The pace started out slowly, the sound of running shoes striking the pavement with steady rhythm.
Stacey Yount had to remind herself to take it easy. This was her first run since surgery to remove two cancerous lymph nodes from her groin, melanoma that had developed and spread.
When Yount was diagnosed with melanoma earlier this year, so many fears swirled around her. What was the treatment going to do to her? How was she going to feel after chemotherapy? Was she going to die?
But on top of that, she worried that she would have to give up one of her favorite activities, that she would never feel normal again.
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“When you get really sick, the greatest feeling is to have a moment when you feel normal. Whether it’s five minutes or five hours or five days. Whatever it is, the gift of feeling normal is incredible,” Yount said.
Running served as a panacea to Yount. She ran when she feels good. She grabbed her shoes when it had been a rough week at work or when she needed a mental boost.
So that first run after surgery was proof that the cancer hadn’t beaten her.
“I felt so honored and excited, that it was a privilege to run. That gave me a lot of joy for it,” she said. “But in the same sense, I was really frustrated. I couldn’t run more than a quarter of a mile. I really walked most of it.”
Yount had first been diagnosed with early stages melanoma in 2014. She and her husband, Mark, had been in Mexico on vacation with friends.
While lounging by the pool, a friend pointed out a mole on her back, asking if had ever been looked at.
With a pale skin tone, Young had scheduled regular skin examinations with her doctor every few years. She had never had a problem, and didn’t think that this new mole would be any different.
I heard people say ‘You’re a fighter, you’re being a survivor.’ No, I’m not. I’m just a person. I think most people respond with positivity to really dark moments in their lives. I’m not much different than what anybody else would be.
But during an appointment following the vacation, her dermatologist checked the spot and surmised that it was likely melanoma. Tests confirmed that it was cancerous, though it had been caught in its earliest stage. Yount needed surgery to have the cancerous mole and skin around it removed, but avoided chemotherapy and radiation.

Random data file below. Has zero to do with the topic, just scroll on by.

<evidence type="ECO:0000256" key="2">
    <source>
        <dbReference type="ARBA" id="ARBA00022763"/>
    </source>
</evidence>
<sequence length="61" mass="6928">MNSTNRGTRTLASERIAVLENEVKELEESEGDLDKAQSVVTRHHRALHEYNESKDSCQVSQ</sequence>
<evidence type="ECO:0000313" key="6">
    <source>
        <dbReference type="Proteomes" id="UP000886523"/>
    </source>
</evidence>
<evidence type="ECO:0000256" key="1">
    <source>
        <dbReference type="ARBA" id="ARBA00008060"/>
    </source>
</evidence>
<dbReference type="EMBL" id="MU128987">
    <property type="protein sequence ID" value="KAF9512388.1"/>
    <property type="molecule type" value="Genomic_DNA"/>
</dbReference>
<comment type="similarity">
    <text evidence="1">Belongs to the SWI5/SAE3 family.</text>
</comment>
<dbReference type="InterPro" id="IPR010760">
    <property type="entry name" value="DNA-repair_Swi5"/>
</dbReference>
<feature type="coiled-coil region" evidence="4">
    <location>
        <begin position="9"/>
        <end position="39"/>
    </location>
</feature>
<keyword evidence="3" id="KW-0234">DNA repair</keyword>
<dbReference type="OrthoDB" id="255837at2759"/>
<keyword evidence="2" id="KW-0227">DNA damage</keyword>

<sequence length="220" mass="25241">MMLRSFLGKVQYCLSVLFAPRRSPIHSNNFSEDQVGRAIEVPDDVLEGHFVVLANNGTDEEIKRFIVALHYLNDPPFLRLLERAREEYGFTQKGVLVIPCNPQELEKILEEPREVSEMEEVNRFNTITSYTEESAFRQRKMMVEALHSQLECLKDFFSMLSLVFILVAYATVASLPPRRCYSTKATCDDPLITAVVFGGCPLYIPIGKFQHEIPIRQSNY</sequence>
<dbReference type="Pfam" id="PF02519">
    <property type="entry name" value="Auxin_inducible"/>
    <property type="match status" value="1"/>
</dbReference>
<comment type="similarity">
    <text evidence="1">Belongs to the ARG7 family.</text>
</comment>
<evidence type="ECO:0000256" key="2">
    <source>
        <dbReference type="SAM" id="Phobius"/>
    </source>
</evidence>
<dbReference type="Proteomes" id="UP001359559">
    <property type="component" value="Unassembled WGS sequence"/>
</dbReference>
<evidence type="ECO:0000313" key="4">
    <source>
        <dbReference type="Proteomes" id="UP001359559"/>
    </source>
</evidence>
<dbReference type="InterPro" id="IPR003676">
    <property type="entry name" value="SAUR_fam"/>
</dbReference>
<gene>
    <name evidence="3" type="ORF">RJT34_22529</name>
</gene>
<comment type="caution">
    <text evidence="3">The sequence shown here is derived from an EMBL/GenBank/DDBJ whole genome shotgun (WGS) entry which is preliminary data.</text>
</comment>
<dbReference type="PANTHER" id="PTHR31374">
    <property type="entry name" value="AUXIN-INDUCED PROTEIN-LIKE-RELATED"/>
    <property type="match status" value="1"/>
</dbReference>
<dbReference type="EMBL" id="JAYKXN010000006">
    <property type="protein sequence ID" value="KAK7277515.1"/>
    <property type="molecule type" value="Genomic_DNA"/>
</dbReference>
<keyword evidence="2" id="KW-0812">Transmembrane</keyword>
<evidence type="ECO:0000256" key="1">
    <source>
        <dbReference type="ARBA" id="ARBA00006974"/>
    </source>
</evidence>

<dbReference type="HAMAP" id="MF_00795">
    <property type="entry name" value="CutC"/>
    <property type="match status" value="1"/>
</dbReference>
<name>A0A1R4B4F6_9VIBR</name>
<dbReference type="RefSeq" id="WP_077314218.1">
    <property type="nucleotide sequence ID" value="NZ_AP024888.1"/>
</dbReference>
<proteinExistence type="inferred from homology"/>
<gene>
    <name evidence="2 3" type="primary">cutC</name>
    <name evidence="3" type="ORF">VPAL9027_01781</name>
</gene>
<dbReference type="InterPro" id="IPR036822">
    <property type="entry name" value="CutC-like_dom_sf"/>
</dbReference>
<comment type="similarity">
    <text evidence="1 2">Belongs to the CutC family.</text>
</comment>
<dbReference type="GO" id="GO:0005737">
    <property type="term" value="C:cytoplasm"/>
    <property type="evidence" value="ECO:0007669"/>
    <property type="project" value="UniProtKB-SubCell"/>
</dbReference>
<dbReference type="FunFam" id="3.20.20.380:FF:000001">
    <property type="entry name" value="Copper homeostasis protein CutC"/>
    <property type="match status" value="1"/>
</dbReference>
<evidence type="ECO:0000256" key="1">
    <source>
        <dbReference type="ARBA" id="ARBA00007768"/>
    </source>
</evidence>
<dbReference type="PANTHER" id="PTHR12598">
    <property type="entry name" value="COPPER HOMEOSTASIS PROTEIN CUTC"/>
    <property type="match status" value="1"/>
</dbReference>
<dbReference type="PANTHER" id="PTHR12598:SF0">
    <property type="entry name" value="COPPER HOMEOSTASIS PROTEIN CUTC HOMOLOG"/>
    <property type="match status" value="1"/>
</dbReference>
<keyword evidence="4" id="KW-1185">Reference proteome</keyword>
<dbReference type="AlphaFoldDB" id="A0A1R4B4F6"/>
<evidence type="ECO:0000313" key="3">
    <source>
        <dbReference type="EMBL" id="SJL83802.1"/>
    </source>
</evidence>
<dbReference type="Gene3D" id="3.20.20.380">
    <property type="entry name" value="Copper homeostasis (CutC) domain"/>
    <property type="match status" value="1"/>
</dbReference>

Yount had her surgery, what she refers to as her “shark bite,” due to the large amount of skin they had to cut to ensure all cancer was gone.
At that stage, melanoma is slow-growing. Assuming the tissue around the mole was clear of cancer cells, it was 98 percent likely that the melanoma would not come back.
For more than a year, Yount had no indications that the cancer had returned. Her regular blood work and check-ups all came up clear, and she felt as healthy as she ever had.
Around the same time she was diagnosed, she decided to start running.
She had run track in high school, but never liked it very much. When possible, she avoided it for other forms of exercise such as fitness classes and biking.
But about two years ago, Yount decided to make a change. She’d try running one more time.
“It was slow at first. But my sister-in-law and I did a 5K, and I knew I wouldn’t die,” she said, laughing. “Then it became one goal after another.”
Yount completed a six-mile race, and a sprint triathlon. The next logical step was training for a half-marathon. She and her running partner Jean Ramsey slowly pushed through the miles, and in November, completed the Indianapolis Monumental Half-Marathon. Young finished in 2 hours 33 minutes 5 seconds.
“We ran the whole thing. It was wonderful; I was so happy,” she said.
But even in the ecstasy of meeting her goal, something wasn’t right with Yount. In the days following the half-marathon, she couldn’t seem to shake her soreness and fatigue. Since it was her first half-marathon, she assumed it was simply her body slowly bouncing back.
“A lot of people had told me that you just don’t feel right afterwards. Some people said that it would feel like the flu,” Yount said. “I honestly didn’t think much of it.”
But the malaise persisted for a week, then longer. Yount finally went to see her doctor, who told her such a long recovery was not normal. Searching for a cause, her doctor ordered blood draws and other tests to determine what was wrong.
All of the tests came back normal.